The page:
Savvy investors like to point out that the typical mutual fund loses out to the broader market over the long haul. Legg Mason Value Trust (FUND:LMVTX), which finished 2004 with its 14th consecutive market-beating year, is an outlier, they argue. Heck, even if actively managed funds do edge past the S&P 500 over certain periods -- such as the last five years, for example -- the odds of that winning streak continuing are slim to none.

Top dogs
Those savvy types are at least partly right. Thanks to low costs and superb tax efficiency, passively managed index trackers do have built-in advantages that the typical fund -- with much higher overhead and a tendency to flip stocks at a gains-draining clip -- can't possibly match.

But investor beware: There's less to that observation than meets eye. For starters, who ever said you have to invest in the "typical" fund? After all, the "typical" individual stock is a bad bet, too. Yet people still buy stocks. And if finding the Value Trusts of the world ain't exactly easy like Sunday morning, it's not an impossible dream, either -- in fact, that's exactly what we aim to do at Champion Funds.

Just ask owners of Fidelity Low-Priced Stock, a fund whose portfolio recently featured the likes of CVS (NYSE:CVS) and MBNA (NYSE:KRB). If you had plunked down $10,000 in this far-from-typical fund on April Fool's Day 1990, you'd have had nearly $98,000 at year-end 2003. That same investment in Spartan 500, Fidelity's popular S&P tracker, would have amounted to a little less than $43,000.

Or consider Vanguard Primecap, an actively managed large-cap fund whose wide-ranging top 10 features tech stalwarts such as Microsoft (NASDAQ:MSFT) and Texas Instruments (NYSE:TXN). It also boasts FedEx (NYSE:FDX), as well as Biogen (NASDAQ:BIIB) and Novartis (NYSE:NVS) in health care. For the 10 years ended November 2004, this fine fund notched an annualized gain of 15.5% compared to just 11.9% for the S&P 500.

Not too shabby.

What it takes
Both of those funds are currently closed, unfortunately. The good news is that, while digging up similarly winning market beaters may not be easy, it's not rocket science, either. To make the grade (and stack the odds in your favor), a fund needs a clutch of key attributes -- the kinds of things that any smarter-than-average investor should bear in mind.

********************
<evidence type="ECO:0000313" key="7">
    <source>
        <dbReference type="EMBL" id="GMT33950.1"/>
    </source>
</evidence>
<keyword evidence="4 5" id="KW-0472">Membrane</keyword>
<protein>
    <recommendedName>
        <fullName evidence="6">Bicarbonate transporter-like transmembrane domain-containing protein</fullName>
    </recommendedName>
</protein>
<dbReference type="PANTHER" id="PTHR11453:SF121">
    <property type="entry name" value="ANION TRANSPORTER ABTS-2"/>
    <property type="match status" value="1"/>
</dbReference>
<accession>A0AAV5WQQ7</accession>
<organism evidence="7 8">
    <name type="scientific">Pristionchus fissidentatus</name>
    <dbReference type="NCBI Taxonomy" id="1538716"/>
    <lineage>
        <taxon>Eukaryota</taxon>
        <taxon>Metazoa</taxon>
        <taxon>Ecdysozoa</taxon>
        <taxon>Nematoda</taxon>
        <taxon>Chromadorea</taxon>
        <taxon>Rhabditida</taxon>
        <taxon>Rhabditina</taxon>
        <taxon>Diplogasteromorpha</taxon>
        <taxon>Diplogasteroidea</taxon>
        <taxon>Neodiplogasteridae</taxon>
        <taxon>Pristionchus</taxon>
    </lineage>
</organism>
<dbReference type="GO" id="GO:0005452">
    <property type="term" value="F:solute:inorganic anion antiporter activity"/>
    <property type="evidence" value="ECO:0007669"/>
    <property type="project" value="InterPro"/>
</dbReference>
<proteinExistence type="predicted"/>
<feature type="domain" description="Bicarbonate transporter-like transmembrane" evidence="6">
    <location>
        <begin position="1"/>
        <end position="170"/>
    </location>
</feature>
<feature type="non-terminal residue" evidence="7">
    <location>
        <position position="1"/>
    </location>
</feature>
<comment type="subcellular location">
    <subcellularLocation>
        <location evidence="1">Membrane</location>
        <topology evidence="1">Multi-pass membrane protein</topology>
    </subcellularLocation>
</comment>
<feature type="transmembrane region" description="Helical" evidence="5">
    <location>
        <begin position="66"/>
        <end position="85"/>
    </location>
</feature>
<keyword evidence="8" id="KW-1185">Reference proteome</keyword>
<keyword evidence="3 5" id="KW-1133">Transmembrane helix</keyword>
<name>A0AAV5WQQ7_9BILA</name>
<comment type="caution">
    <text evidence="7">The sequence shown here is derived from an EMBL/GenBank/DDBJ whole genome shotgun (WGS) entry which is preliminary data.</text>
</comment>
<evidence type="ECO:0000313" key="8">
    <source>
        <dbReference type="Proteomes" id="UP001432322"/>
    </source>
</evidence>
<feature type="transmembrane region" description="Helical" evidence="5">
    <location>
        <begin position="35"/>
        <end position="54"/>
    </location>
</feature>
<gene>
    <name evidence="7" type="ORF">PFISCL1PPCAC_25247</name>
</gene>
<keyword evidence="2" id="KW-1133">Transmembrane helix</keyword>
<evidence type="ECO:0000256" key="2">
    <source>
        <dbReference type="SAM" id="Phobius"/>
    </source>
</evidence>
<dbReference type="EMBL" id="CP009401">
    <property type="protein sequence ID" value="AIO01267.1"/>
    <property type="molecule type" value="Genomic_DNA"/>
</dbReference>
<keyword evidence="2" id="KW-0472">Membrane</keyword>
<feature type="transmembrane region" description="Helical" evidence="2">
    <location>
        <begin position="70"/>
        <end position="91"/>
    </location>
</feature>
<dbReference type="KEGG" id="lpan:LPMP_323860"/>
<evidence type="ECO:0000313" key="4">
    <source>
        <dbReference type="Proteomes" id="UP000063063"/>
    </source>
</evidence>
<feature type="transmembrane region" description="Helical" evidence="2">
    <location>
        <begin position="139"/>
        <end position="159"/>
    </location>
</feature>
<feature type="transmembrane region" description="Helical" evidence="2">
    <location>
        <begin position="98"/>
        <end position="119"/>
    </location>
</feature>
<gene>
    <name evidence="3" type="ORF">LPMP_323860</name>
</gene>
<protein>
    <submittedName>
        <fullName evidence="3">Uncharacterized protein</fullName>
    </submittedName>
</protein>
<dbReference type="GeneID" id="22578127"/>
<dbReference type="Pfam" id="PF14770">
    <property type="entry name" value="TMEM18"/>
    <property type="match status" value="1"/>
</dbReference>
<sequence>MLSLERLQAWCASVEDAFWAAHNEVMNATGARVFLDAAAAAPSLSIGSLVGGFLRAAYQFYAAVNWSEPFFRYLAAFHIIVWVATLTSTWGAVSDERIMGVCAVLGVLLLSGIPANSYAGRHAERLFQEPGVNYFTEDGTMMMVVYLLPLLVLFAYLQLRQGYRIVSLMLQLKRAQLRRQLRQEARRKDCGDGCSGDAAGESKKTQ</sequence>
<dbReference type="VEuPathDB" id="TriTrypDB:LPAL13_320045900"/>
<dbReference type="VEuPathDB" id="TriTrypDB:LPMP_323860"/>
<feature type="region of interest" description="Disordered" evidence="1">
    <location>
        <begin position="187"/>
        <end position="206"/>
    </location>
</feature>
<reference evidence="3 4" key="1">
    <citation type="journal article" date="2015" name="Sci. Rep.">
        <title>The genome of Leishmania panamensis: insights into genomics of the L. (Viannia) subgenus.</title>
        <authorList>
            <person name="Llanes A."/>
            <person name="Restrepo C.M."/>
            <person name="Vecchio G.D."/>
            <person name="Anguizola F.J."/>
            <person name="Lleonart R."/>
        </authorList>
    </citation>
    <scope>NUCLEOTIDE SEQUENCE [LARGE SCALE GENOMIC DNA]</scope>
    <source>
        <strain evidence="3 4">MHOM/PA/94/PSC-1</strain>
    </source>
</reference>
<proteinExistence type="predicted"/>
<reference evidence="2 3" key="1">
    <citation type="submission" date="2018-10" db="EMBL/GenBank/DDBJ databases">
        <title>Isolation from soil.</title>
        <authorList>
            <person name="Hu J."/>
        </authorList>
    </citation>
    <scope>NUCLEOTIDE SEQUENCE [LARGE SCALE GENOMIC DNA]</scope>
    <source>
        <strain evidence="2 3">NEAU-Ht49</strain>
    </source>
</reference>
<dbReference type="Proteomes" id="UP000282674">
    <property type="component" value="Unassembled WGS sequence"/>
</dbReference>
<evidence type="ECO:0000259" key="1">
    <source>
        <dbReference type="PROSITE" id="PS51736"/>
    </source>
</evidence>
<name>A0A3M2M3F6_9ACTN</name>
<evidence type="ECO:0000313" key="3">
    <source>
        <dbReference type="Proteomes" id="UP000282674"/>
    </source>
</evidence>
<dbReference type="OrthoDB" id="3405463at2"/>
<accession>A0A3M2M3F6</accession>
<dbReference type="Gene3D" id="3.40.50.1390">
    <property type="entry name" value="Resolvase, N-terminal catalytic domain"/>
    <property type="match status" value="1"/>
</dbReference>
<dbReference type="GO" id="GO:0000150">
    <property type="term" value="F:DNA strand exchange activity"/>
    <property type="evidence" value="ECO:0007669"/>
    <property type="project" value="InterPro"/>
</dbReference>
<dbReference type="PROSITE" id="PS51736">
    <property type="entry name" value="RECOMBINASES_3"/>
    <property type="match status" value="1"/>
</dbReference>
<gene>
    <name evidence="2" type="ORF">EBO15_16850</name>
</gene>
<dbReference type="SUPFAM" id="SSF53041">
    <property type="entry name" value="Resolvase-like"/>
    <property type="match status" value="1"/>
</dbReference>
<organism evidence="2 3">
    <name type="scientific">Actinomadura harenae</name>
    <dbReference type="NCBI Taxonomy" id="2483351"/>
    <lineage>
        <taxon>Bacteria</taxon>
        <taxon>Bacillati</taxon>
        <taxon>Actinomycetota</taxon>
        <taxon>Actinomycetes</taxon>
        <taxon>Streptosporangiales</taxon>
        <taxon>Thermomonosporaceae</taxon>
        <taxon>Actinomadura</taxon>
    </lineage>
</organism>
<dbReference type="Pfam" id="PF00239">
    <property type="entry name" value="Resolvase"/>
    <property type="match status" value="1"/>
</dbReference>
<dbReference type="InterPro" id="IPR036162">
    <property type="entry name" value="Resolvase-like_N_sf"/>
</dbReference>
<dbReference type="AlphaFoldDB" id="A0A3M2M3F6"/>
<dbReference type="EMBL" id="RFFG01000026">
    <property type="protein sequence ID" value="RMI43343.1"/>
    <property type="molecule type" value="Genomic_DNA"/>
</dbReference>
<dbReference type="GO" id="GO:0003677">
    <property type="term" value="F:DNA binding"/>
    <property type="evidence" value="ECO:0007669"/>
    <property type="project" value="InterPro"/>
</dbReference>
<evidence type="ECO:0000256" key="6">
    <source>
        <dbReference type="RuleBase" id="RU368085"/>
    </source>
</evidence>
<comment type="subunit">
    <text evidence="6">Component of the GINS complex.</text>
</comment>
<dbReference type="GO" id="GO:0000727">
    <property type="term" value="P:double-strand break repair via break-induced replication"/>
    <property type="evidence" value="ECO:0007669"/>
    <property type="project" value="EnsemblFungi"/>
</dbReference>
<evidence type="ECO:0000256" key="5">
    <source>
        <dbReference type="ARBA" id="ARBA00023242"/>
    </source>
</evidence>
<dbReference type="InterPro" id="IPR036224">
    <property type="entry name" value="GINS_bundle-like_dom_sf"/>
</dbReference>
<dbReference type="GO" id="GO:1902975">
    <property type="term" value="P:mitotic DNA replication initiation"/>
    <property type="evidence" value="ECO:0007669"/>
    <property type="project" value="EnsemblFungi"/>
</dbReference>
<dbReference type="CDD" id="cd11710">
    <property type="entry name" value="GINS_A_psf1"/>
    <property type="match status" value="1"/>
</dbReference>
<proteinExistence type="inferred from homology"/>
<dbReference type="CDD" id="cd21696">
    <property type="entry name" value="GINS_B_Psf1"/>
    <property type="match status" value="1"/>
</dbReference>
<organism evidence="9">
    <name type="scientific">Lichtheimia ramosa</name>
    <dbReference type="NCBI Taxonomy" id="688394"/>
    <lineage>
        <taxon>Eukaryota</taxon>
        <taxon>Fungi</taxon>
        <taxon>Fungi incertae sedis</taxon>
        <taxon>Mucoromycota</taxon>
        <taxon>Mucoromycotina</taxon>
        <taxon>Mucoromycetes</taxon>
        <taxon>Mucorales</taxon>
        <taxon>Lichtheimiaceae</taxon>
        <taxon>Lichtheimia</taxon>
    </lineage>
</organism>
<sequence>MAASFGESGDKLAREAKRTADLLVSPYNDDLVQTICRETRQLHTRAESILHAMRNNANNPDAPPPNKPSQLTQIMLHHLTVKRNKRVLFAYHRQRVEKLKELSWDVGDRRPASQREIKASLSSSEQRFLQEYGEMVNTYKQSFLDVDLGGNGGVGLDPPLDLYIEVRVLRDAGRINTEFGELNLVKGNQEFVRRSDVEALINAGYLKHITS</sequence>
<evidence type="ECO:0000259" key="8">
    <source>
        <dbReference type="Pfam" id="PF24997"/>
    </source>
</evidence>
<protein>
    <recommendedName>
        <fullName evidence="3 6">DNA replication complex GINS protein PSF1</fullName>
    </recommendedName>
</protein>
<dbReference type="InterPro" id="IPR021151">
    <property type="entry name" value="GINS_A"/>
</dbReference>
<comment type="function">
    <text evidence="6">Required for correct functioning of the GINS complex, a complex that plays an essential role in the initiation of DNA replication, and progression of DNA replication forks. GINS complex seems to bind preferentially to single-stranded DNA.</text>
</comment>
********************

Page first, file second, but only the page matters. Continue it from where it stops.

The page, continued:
Low costs are essential. As I do my homework for Champion Funds, those with loads or luxury price tags go directly to the reject pile. Beyond that, I'm on the hunt for funds that come with seasoned managers who have successful track records of beating the S&P 500 over time, with a sound stock-picking strategy. Top-down types who make big, risky bets on "hot" sectors need not apply. And funds with managers whose approach to picking stocks changes with Mr. Market's moods also don't make the cut. When it comes to fund investing, the answer, my friends, isn't blowing in the wind.

Moreover, while I'm a big fan of diversification, I generally steer clear of funds that water down their managers' best ideas with hundreds of picks to "control" risk. That way lies mediocrity.

Scandalous scandal
These days, any search for the fund industry's best and brightest has to include an ethics test, too. New York Attorney General Eliot Spitzer's investigation confirms some of our worst fears about the fund industry. And if many of the implicated shops have shaped up, I think it's still too soon to let bygones be bygones.

Indeed, these tainted firms will have to prove over time that they've clamped down on the permissive corporate cultures that allowed serious trading abuses to occur. Good intentions are great, but investors should insist on real results.

A silver lining
For all that, I'm pretty optimistic about the prospects for industrywide reform. Mandatory redemption fees (which discourage market timing), strict curbs on those nefarious "soft-dollar arrangements," and greater disclosure of how fund managers are compensated are all on the table. And investors will soon be able to learn if their manager "eats his own cooking" by investing in the funds he runs -- a great gauge of whether a manager's interests are truly aligned with his shareholders'.

Even better, while we're all waiting impatiently for the fund industry to reform itself, there's no need to sit idly by. Solid, market-beating funds -- Champion Funds -- are out there for the picking. You just have to know where to look.

See you in the winner's circle!

Now what?
You can beat the market -- with funds! Take a free trial of Motley Fool Champion Funds.

This article was originally published on March 25, 2004. It has been updated.

Champion Funds analyst Shannon Zimmerman owns shares of Fidelity Low-Priced Stock. The Motley Fool has a disclosure policy.